Moses discourses to them. Look how great is the condescension to their weakness. Where it did no harm, he set him up as teacher and indulged them with a gratification that hindered nothing, permitting Jews to listen to him in regard to these matters, while leading away the Gentiles. Look at his wisdom. He seemed to honor him and to set him up as the authority for his own people, but at the same time he led the Gentiles away from him.
Why shouldn’t they learn from him? Because of the strangeness of these things. He shows that even the Jews need observe no more than these necessary things, and if we do not write to them it is not because they are bound to observe anything more, but because they have one to tell them, and he does not say, “Do not offend them” or “Do not turn them back,” which is what Paul said to the Galatians, but: “Do not trouble them.” He shows that success in this case would bring nothing but nuisance. Thus, he made an end of the whole matter, and while he seems to preserves the Law, by adopting these rules from it he unbinds it by taking these alone.
Today’s gospel reading is from St. John 10:17-28:
“Therefore my Father loves me, because I lay down my life that I may take it again. No one takes it from me, but I lay it down of myself. I have power to lay it down, and I have power to take it again. This command I have received from my Father.”
Therefore there was a division again among the Jews because of these sayings, and many of them said, “He has a demon and is mad. Why do you listen to him?” Others said, “These are not the words of one who has a demon. Can a demon open the eyes of the blind?”
Now it was the Feast of Dedication in Jerusalem, and it was winter. And Jesus walked in the temple, in Solomon’s porch. Then the Jews surrounded him and said to him, “How long do you keep us in doubt? If you are the Christ, tell us plainly.”
Jesus answered them, “I told you, and you do not believe. The works that I do in my Father’s name, they bear witness of me. But you do not believe, because you are not of my sheep, as I said to you. My sheep hear my voice, and I know them, and they follow me. And I give them eternal life, and they shall never perish; neither shall anyone snatch them out of my hand.”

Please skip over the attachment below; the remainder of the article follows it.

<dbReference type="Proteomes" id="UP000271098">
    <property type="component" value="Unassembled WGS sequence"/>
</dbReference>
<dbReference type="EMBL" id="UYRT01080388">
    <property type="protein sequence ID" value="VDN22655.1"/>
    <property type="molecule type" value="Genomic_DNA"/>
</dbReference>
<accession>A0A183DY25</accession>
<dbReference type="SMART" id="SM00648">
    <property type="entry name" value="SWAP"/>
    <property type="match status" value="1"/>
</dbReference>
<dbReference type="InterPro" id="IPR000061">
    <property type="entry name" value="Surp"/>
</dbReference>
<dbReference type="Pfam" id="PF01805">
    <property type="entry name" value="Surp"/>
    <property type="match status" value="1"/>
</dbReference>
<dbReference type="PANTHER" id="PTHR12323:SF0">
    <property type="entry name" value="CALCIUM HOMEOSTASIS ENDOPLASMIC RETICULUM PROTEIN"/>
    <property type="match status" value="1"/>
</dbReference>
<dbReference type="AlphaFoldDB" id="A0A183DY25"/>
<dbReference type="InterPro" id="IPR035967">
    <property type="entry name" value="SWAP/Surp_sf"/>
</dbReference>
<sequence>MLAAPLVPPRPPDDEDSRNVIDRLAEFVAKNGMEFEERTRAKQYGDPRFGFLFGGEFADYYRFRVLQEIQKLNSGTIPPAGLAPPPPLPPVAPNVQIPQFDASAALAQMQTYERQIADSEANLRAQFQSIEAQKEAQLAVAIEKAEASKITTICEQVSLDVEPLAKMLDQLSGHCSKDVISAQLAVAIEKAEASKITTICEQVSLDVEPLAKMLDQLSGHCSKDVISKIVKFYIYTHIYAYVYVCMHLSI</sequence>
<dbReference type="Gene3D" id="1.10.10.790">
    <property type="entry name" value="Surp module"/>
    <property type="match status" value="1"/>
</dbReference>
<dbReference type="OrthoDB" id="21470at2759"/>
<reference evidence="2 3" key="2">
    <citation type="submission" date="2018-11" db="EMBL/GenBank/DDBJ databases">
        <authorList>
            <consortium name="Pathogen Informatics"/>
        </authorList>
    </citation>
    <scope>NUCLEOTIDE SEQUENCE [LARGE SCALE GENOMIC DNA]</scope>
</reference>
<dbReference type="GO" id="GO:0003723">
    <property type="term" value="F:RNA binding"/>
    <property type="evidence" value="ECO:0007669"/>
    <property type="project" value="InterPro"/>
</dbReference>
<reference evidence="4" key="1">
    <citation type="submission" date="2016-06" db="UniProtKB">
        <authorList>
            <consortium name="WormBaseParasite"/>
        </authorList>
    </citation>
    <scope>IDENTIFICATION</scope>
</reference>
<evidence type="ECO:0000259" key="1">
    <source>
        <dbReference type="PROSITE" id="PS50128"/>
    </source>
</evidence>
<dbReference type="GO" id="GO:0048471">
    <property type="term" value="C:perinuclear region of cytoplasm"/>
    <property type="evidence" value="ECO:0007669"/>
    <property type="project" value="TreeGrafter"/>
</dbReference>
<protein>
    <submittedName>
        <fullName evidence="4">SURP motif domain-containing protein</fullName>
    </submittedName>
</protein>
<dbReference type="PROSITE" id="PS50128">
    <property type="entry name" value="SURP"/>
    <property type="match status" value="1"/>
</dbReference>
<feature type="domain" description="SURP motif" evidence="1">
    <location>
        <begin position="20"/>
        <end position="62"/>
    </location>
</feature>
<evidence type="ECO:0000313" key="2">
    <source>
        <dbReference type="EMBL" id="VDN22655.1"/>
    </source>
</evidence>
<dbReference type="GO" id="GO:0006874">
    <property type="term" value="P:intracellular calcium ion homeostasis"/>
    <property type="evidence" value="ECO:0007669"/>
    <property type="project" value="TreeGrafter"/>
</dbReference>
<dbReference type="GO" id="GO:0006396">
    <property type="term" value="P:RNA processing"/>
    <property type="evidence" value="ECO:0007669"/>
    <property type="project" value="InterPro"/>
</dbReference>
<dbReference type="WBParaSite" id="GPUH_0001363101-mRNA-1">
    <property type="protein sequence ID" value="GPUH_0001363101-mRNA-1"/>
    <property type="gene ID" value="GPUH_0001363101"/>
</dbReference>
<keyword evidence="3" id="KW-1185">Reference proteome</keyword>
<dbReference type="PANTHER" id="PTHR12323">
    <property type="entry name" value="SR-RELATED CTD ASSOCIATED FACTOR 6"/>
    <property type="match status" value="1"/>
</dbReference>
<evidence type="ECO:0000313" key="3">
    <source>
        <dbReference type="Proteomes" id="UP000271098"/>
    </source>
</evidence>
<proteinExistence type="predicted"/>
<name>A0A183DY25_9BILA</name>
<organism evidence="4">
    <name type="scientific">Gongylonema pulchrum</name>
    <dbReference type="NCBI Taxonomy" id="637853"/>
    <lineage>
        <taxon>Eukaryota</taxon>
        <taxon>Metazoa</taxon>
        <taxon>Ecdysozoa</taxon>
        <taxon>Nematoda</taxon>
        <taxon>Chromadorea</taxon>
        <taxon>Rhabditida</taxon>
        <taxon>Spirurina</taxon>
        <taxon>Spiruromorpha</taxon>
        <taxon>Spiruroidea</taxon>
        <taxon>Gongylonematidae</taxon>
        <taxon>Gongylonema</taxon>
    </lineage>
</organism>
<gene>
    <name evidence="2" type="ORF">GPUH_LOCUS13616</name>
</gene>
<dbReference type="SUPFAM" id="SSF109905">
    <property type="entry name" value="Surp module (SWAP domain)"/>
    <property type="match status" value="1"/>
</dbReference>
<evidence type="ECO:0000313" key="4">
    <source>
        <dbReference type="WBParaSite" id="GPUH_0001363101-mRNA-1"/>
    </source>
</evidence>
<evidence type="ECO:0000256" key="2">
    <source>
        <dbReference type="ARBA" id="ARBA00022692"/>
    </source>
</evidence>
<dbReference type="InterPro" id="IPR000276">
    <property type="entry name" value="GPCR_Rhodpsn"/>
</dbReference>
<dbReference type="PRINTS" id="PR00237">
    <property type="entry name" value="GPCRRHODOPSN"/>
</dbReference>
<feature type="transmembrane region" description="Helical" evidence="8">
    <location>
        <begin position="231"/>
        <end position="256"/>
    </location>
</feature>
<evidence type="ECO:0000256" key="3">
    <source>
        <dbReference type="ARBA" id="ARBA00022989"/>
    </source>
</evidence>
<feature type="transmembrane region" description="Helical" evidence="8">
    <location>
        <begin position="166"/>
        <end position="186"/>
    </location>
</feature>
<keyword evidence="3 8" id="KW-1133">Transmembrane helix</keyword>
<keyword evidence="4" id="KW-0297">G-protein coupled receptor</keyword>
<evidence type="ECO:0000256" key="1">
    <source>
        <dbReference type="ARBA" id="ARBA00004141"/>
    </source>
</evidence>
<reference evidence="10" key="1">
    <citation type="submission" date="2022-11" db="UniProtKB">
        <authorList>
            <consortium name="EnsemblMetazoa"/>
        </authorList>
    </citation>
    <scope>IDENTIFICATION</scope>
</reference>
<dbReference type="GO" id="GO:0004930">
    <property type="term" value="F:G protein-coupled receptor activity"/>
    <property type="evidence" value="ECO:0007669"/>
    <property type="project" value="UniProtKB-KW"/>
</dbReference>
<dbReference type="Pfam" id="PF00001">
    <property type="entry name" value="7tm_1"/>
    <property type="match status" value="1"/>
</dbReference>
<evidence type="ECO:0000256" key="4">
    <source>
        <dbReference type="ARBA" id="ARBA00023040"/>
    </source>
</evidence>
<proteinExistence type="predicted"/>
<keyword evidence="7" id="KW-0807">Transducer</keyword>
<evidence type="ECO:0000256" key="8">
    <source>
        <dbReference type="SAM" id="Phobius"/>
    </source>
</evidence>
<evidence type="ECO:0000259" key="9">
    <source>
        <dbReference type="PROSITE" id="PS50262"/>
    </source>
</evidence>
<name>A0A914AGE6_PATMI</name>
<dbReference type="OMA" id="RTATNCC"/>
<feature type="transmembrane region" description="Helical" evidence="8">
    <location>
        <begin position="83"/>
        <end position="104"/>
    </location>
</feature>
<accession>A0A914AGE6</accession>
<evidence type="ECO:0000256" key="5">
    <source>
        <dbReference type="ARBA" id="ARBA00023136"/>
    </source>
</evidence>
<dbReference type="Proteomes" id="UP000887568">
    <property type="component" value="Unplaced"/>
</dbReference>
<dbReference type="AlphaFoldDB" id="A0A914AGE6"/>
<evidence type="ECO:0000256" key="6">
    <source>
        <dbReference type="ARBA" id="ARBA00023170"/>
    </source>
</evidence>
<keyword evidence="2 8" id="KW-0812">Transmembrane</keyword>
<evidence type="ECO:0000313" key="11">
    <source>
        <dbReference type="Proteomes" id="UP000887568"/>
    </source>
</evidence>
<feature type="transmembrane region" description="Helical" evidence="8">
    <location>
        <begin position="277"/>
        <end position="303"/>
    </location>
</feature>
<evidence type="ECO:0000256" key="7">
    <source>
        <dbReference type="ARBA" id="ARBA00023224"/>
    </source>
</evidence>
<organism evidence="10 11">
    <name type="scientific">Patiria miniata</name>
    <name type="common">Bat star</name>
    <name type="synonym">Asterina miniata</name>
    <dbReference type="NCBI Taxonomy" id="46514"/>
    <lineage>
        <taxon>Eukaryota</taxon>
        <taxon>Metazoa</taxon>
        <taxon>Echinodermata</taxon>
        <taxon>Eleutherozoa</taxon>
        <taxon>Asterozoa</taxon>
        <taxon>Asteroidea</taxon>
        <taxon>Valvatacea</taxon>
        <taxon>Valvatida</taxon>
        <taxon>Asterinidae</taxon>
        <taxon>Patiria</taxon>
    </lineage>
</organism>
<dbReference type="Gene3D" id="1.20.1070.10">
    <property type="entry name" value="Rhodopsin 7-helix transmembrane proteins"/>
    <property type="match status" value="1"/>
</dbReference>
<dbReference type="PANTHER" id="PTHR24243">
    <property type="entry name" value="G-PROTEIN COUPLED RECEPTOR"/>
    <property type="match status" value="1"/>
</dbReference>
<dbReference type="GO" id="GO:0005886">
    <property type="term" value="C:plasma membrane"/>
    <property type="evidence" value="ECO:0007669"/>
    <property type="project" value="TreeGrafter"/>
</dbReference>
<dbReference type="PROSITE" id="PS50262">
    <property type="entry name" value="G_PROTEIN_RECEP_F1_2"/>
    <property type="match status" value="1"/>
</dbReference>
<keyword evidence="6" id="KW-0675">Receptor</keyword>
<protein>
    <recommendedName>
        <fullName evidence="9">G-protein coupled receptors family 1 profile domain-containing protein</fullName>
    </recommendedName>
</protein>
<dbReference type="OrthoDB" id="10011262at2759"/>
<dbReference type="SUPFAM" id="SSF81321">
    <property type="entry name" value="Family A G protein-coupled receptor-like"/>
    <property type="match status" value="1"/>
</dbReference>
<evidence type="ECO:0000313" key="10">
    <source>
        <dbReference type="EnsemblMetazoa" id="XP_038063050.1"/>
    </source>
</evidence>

In today’s reading, Christ clearly teaches that he has the power to take his life and to bring it back again. This is a clear teaching that our Lord identified himself as God, because only God can do such things. St. Athanasius writes:
To be troubled was proper to the flesh, and to have power to lay down his life and take it again when he wanted was no property of people but of the Word’s power. For human beings die, not by their own power, but by necessity of nature and against their will. But the Lord, being himself immortal, but having mortal flesh, had power as God to become separate from the body and to take it again when he wanted to. Concerning this, David speaks in the psalm: “You shall not leave my soul in Hades; neither shall you suffer your holy One to see corruption.” For it was appropriate to the flesh, corruptible as it was, that it should no longer after its own nature remain mortal, but because of the Word who had put it on, it should remain incorruptible. For since he was conformed to our condition, having come in our body, so we when we receive him partake of the immortality that is from him.
The Lord Jesus Christ, through the power of his Resurrection, proves that he is the immortal and everlasting God. Let us worship his third-day Resurrection. Now to him who is able to do exceedingly, abundantly above all that we ask or think, according to the power that works in us, to him be glory in the Church by Christ Jesus to all generations, forever and ever. Amen.